A conundrum: Estates are always upgrading techniques and facilities. So why do so many older vintages taste delicious?
Great wine estates, and wine estates striving to be great, often give much contemplation and spend huge amounts of money making incremental changes they believe will make their wines even better or at least not let them fall behind their competitors.
North Carolina estate has it both ways, growing grapes locally and also buying them on the West Coast.
One of the most-interesting wineries in the United States is located in the Great Smoky Mountains near Asheville, North Carolina. You have probably heard about it but may not have tasted its wines unless you happened to have visited the property, which tens of thousands of people do annually.
A journey in the wilds becomes part search for food, part vision quest.
In recent years, Cloudy Bay – the winery that about 25 vintages ago introduced American consumers to Marlborough Sauvignon Blanc– has each February held a small event called “Forage.” True to its name, Forage is about collecting foods – wild and cultivated, animal and vegetable and mineral – that have as their habitat the Marlborough region at the northern tip of New Zealand’s South Islan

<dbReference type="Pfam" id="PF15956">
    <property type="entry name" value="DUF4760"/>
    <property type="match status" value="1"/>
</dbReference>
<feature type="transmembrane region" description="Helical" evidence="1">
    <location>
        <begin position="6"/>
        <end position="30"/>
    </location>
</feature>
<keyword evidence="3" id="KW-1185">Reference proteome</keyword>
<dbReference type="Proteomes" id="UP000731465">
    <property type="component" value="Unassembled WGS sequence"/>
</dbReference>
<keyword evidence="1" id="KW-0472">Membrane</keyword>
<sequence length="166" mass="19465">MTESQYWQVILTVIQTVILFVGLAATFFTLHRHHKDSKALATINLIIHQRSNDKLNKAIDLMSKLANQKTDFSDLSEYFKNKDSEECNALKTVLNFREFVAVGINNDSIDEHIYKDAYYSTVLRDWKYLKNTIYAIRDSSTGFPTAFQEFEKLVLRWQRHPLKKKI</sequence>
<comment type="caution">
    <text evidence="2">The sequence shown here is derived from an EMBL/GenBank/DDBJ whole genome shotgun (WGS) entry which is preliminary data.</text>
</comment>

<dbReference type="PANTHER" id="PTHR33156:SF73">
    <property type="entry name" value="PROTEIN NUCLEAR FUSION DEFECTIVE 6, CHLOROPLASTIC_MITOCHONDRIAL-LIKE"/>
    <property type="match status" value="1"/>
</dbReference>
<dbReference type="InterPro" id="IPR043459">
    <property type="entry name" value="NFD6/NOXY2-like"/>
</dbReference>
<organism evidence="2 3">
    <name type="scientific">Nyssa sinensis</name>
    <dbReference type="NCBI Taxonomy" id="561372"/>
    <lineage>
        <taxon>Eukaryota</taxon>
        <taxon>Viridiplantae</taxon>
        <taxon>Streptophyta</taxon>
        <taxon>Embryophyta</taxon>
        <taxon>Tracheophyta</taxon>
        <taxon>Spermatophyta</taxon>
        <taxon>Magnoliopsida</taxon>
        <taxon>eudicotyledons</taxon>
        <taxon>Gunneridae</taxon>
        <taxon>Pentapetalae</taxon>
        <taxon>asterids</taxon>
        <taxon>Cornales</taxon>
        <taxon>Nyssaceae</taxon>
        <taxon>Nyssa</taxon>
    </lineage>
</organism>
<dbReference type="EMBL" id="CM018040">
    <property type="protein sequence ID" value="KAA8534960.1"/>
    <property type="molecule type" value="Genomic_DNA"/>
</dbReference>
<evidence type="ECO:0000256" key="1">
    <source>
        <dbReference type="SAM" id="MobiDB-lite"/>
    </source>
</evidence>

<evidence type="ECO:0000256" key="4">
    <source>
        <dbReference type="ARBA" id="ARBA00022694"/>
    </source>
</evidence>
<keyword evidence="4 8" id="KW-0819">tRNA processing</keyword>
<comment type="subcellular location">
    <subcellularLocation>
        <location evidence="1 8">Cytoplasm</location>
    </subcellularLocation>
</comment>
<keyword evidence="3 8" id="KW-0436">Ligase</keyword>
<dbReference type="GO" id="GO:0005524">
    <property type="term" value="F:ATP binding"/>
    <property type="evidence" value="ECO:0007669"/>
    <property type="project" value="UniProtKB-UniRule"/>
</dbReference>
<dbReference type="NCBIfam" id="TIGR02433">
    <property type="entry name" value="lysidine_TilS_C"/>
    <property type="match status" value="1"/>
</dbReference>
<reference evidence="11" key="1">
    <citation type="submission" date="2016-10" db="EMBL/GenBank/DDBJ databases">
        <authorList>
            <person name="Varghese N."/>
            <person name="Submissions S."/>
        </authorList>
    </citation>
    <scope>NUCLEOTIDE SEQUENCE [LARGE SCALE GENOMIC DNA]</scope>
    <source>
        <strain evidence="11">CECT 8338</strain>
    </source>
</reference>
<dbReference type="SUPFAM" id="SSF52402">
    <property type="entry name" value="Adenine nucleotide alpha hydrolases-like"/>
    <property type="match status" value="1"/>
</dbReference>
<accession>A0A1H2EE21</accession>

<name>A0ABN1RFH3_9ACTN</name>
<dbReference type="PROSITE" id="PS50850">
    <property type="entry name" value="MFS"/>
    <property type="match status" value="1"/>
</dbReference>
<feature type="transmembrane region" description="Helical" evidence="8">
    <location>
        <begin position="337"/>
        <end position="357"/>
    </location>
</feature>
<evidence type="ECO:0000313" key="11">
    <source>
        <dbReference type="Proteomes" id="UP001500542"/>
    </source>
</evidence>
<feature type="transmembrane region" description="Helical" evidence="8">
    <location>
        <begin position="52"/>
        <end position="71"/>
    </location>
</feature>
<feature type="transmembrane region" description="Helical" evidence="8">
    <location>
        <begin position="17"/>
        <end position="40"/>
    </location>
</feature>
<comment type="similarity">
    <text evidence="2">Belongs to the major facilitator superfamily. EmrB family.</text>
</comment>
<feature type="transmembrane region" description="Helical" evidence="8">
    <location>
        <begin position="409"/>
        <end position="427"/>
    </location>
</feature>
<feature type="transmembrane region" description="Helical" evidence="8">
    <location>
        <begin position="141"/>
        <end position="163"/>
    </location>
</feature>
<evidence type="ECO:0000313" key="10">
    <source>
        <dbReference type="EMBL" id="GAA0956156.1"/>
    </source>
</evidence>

A no-peek tasting confirms Cape Mentelle makes a really good Cabernet - and that wine writers are experts in what we like and don't.
Although I prefer seeing the bottle label when I’m my writing tasting notes, blind tastings can be fun for what they tell us about wine regions and categories as well as what they tell us about ourselves as wine writers and critics.
Three holiday gift books that both amateur and advanced drinkers will savor.
People in the wine business who know Kevin Zraly understand that he likes to ask questions and then answer them. He’s just that kind of guy. And that process really works out well if you want to learn about wine, whether you’re a neophyte or have memorized all the crus of Burgundy.
Why this whole "balance" issue is a crock: At first, when word started getting around about a year or two ago, it was easy to dismiss: the notion that wines over 14% alcohol, or else picked “overripe,” are somehow inferior...
Today’s emerging wine consumers do not follow yesterday’s guidelines or taste preferences.
Recently I was moderating a wine-and-food seminar when the topic turned to how many wine drinkers are bucking well-established trends of buying “old-world” wines and embracing extremely low-cost “new-world” wines.